Coordination of civil works extended to public sector bodies: While civil works account for a large part of the capital expenditure required by operators to roll out Gigabit networks, coordination of civil works for the joint deployment of networks will not only reduce costs but also avoid duplication of works. As a result, this would help achieve environmental objectives as part of the European Green Deal.
Harmonisation of permit-granting procedures at national level: It is of utmost importance that, in order to speed up the granting of permits in every country, the process is coherent and harmonized at national level, avoiding local or regional differences and managed through a single information point digitally. Current regional fragmentation in permitting processes and requirements is leading to a heavy administrative burden that is difficult to coordinate and unduly leads to delayed deployments. At the same time, it is important to preserve existing national best practices for permit-granting procedures that go beyond the GIA proposal (e.g. shorter response timelines).
Easy access to building owners’/condominiums’ in-building infrastructure and wiring: In order to reduce obstacles to the deployment of VHCNs, the GIA should provide that building owners/condominiums meet all reasonable requests by operators for access to in-building physical infrastructure and wiring under non-discriminatory terms and conditions and not subject to any fees or charges.
Assess existing digital tools for SIP: When it comes to the digitalisation of single information points (SIP), Member States should carry out an assessment to identify the existing relevant digital tools in order to avoid duplication while saving costs and energy. However, it should be made clear that this assessment should be done before the implementation of the Regulation.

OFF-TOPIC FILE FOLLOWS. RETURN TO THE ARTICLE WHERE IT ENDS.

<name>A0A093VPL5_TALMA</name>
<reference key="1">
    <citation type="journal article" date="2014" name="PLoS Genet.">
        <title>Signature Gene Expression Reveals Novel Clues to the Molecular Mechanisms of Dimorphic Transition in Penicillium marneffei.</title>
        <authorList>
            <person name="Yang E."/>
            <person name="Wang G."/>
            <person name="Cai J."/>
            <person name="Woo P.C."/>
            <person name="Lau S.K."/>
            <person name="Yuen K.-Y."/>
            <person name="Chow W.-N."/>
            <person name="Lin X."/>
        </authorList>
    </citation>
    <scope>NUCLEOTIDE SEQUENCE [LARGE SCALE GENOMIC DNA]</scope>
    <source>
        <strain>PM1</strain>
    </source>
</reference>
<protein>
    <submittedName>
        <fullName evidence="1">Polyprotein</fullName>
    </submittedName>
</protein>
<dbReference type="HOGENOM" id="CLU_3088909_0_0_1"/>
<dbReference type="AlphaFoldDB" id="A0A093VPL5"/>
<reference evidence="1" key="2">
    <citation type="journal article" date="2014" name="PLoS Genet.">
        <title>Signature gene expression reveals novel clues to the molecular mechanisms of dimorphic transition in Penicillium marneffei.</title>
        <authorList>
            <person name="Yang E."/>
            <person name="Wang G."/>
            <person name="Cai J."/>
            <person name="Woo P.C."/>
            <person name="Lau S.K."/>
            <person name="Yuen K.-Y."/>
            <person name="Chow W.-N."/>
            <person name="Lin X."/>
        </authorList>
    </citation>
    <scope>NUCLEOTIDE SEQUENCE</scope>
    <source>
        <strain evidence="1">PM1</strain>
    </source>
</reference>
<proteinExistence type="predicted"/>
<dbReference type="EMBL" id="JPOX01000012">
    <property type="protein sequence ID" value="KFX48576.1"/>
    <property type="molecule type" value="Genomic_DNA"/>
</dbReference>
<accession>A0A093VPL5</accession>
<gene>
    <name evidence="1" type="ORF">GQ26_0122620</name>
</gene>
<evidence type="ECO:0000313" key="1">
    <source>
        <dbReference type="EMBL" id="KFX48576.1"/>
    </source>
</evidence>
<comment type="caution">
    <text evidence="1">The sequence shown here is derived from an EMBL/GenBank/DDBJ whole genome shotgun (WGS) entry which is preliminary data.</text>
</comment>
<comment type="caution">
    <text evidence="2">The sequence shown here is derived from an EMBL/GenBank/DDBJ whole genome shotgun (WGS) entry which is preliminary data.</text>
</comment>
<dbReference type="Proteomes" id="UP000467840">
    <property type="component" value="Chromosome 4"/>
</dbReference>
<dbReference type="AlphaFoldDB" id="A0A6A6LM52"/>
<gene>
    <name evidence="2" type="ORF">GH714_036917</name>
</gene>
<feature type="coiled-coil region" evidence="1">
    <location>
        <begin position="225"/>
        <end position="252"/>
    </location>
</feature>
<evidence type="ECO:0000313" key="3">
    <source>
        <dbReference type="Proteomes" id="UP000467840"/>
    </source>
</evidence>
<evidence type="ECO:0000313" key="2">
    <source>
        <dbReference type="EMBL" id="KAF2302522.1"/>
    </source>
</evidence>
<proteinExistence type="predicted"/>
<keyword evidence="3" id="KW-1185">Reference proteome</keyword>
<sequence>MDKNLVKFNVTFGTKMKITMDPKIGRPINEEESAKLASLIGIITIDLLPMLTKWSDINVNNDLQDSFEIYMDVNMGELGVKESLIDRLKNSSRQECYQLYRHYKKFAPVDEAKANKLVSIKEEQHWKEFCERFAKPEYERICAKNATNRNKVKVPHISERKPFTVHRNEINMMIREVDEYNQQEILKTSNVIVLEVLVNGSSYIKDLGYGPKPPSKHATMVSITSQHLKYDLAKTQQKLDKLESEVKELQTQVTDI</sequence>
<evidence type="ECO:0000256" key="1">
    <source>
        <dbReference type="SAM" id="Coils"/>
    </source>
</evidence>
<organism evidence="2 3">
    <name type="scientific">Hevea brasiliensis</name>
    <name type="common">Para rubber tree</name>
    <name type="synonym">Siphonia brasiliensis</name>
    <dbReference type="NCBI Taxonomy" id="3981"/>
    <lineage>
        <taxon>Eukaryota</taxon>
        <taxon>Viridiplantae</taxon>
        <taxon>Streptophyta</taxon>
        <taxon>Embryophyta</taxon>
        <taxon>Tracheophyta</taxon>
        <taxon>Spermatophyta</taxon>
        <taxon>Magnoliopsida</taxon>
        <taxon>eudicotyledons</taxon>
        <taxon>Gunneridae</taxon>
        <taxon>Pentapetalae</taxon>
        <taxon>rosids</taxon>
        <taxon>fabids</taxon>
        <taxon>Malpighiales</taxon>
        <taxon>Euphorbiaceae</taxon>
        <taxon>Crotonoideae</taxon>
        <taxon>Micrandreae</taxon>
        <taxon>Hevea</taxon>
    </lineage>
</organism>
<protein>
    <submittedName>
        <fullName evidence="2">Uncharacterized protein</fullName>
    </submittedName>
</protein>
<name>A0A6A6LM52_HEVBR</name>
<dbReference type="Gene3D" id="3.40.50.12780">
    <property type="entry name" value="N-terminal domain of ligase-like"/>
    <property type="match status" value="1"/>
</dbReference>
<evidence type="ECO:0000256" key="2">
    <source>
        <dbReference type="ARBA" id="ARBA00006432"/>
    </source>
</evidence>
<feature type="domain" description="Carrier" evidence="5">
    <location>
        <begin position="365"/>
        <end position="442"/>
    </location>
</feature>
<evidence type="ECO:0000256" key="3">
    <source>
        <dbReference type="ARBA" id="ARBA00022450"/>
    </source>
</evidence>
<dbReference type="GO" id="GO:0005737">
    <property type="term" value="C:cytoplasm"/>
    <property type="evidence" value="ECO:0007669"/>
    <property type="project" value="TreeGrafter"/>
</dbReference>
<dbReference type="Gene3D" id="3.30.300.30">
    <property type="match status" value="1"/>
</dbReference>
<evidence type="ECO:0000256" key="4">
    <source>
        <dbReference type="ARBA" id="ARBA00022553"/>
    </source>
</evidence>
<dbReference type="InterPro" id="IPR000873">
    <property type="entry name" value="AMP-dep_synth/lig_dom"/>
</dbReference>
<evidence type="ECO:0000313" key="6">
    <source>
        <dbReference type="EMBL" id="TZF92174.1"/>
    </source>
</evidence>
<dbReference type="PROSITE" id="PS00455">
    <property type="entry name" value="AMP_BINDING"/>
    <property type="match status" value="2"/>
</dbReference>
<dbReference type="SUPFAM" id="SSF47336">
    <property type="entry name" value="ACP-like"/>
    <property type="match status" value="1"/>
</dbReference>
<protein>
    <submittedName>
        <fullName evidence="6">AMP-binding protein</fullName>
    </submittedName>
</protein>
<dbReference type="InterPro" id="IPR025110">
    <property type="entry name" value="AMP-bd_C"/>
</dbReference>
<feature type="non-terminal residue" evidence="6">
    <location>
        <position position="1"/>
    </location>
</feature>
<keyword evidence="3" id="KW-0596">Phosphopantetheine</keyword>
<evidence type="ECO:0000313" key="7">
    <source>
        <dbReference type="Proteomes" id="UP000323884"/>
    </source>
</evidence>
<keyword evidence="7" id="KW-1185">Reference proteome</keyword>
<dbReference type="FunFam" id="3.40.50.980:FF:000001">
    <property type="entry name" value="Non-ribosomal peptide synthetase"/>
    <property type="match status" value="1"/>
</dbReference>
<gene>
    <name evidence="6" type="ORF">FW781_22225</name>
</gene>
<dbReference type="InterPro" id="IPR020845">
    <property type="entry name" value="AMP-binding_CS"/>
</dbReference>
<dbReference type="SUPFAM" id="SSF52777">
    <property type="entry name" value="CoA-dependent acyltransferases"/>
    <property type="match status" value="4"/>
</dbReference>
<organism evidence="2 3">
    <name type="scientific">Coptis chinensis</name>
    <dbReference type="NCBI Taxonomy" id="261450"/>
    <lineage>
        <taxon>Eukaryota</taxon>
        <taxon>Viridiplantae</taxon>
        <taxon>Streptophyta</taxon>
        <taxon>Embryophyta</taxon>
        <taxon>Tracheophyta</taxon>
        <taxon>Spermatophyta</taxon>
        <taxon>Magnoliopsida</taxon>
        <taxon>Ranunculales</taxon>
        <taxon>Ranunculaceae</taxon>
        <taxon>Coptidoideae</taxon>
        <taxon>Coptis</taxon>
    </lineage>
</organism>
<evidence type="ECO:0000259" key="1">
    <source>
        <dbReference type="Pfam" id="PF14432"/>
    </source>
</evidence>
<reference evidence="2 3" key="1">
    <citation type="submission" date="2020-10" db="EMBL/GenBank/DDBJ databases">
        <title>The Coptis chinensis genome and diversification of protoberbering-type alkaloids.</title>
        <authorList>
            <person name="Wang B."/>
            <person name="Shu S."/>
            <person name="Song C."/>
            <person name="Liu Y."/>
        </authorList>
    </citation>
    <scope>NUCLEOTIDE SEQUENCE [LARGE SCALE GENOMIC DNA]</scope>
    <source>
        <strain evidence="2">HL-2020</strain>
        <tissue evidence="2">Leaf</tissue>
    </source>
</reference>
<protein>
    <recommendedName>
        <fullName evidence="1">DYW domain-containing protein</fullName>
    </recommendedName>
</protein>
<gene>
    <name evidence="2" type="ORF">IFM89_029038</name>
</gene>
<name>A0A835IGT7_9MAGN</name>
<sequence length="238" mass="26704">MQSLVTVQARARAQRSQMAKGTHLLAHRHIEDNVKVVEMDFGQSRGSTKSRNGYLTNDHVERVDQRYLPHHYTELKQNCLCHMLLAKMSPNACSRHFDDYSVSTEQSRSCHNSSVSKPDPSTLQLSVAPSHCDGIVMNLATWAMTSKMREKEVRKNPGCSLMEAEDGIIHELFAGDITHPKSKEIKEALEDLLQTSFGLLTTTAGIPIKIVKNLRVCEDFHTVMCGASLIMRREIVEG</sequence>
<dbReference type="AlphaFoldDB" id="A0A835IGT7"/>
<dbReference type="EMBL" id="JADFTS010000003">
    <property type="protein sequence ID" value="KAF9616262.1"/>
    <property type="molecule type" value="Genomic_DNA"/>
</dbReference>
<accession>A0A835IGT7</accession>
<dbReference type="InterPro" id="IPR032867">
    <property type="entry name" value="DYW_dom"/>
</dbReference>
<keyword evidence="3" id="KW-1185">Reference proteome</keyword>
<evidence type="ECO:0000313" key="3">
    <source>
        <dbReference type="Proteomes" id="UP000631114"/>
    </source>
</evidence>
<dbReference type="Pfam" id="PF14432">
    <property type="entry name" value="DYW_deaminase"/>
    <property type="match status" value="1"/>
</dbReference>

Shorter dispute resolution period: We call on the shortening of dispute resolution decisions to two months instead of four months. In any case, the Regulation should provide for a maximum period without prejudice to shorter deadlines that may be set by Member States.
Safeguard the technology neutrality principle: For the new rules to boost VHCN availability as much as possible, discrimination and unjustified preferences for some types of infrastructure should be avoided.
“It is of utmost importance to keep the focus within the GIA on these necessary elements to facilitate network deployment,” they declare. “The inclusion of unjustified and non-related provisions on intra-EU calls do not correspond to the purpose and spirit of this Act. There is no evidence of any market failure in the provision of intra-EU calls and SMS justifying such an intrusive measure as a direct requirement to equalise prices with domestic calls and SMS, as the Parliament proposes. According to BEREC, the average price for mobile intra-EU calls is well below the safeguard caps of 0.19 EUR/minute and 0.06 EUR/SMS for intra-EU SMS messages and it continues to decline by approximately 12-15 per cent per year. These developments confirm that competition is effective and this is further underlined by the availability of different call tariff options. We believe that retail price regulation has no place in the Single Market. Moreover, it runs counter to the objectives of this proposal to reduce the costs of the sector and to spur investment in VHCN roll-out. It is economically hurting those same players by unjustifiably curtailing their revenues and should therefore be rejected.”